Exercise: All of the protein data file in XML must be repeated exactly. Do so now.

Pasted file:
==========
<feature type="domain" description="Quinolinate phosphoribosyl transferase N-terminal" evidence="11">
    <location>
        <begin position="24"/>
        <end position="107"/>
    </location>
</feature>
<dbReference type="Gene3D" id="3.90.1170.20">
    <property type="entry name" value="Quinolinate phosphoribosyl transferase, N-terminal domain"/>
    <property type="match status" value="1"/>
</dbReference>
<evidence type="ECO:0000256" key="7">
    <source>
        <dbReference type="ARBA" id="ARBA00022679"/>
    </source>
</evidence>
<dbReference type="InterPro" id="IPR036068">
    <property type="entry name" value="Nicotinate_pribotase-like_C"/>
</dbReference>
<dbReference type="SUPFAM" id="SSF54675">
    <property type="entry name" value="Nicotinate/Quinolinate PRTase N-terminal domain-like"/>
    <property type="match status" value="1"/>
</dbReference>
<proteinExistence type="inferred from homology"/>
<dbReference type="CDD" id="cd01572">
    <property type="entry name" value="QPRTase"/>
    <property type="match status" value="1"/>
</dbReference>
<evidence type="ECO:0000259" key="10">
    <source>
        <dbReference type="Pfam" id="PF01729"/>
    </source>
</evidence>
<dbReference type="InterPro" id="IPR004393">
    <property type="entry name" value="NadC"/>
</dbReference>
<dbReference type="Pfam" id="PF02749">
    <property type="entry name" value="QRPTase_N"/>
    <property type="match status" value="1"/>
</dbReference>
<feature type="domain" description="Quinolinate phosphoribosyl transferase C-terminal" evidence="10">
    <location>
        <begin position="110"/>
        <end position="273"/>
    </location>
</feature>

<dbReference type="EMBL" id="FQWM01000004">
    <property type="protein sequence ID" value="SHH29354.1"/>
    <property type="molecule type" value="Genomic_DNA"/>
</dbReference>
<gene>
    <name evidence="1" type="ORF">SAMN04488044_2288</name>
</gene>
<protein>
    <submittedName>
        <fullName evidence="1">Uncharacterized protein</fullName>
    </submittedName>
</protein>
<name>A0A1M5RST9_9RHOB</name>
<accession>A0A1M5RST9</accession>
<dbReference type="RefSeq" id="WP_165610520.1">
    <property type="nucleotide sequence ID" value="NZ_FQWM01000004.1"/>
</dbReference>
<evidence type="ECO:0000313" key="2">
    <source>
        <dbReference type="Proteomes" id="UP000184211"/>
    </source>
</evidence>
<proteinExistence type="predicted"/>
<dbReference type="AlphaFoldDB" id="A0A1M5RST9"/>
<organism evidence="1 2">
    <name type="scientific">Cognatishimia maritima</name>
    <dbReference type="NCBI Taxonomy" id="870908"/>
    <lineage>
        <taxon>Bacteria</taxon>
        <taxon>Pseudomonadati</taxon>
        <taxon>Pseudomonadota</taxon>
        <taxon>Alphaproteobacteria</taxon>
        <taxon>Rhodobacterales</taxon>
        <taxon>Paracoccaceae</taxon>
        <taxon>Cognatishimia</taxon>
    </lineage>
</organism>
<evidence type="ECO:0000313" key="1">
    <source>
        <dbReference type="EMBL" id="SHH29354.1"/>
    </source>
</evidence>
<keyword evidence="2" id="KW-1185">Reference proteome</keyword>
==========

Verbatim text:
<feature type="domain" description="Quinolinate phosphoribosyl transferase N-terminal" evidence="11">
    <location>
        <begin position="24"/>
        <end position="107"/>
    </location>
</feature>
<dbReference type="Gene3D" id="3.90.1170.20">
    <property type="entry name" value="Quinolinate phosphoribosyl transferase, N-terminal domain"/>
    <property type="match status" value="1"/>
</dbReference>
<evidence type="ECO:0000256" key="7">
    <source>
        <dbReference type="ARBA" id="ARBA00022679"/>
    </source>
</evidence>
<dbReference type="InterPro" id="IPR036068">
    <property type="entry name" value="Nicotinate_pribotase-like_C"/>
</dbReference>
<dbReference type="SUPFAM" id="SSF54675">
    <property type="entry name" value="Nicotinate/Quinolinate PRTase N-terminal domain-like"/>
    <property type="match status" value="1"/>
</dbReference>
<proteinExistence type="inferred from homology"/>
<dbReference type="CDD" id="cd01572">
    <property type="entry name" value="QPRTase"/>
    <property type="match status" value="1"/>
</dbReference>
<evidence type="ECO:0000259" key="10">
    <source>
        <dbReference type="Pfam" id="PF01729"/>
    </source>
</evidence>
<dbReference type="InterPro" id="IPR004393">
    <property type="entry name" value="NadC"/>
</dbReference>
<dbReference type="Pfam" id="PF02749">
    <property type="entry name" value="QRPTase_N"/>
    <property type="match status" value="1"/>
</dbReference>
<feature type="domain" description="Quinolinate phosphoribosyl transferase C-terminal" evidence="10">
    <location>
        <begin position="110"/>
        <end position="273"/>
    </location>
</feature>

<dbReference type="EMBL" id="FQWM01000004">
    <property type="protein sequence ID" value="SHH29354.1"/>
    <property type="molecule type" value="Genomic_DNA"/>
</dbReference>
<gene>
    <name evidence="1" type="ORF">SAMN04488044_2288</name>
</gene>
<protein>
    <submittedName>
        <fullName evidence="1">Uncharacterized protein</fullName>
    </submittedName>
</protein>
<name>A0A1M5RST9_9RHOB</name>
<accession>A0A1M5RST9</accession>
<dbReference type="RefSeq" id="WP_165610520.1">
    <property type="nucleotide sequence ID" value="NZ_FQWM01000004.1"/>
</dbReference>
<evidence type="ECO:0000313" key="2">
    <source>
        <dbReference type="Proteomes" id="UP000184211"/>
    </source>
</evidence>
<proteinExistence type="predicted"/>
<dbReference type="AlphaFoldDB" id="A0A1M5RST9"/>
<organism evidence="1 2">
    <name type="scientific">Cognatishimia maritima</name>
    <dbReference type="NCBI Taxonomy" id="870908"/>
    <lineage>
        <taxon>Bacteria</taxon>
        <taxon>Pseudomonadati</taxon>
        <taxon>Pseudomonadota</taxon>
        <taxon>Alphaproteobacteria</taxon>
        <taxon>Rhodobacterales</taxon>
        <taxon>Paracoccaceae</taxon>
        <taxon>Cognatishimia</taxon>
    </lineage>
</organism>
<evidence type="ECO:0000313" key="1">
    <source>
        <dbReference type="EMBL" id="SHH29354.1"/>
    </source>
</evidence>
<keyword evidence="2" id="KW-1185">Reference proteome</keyword>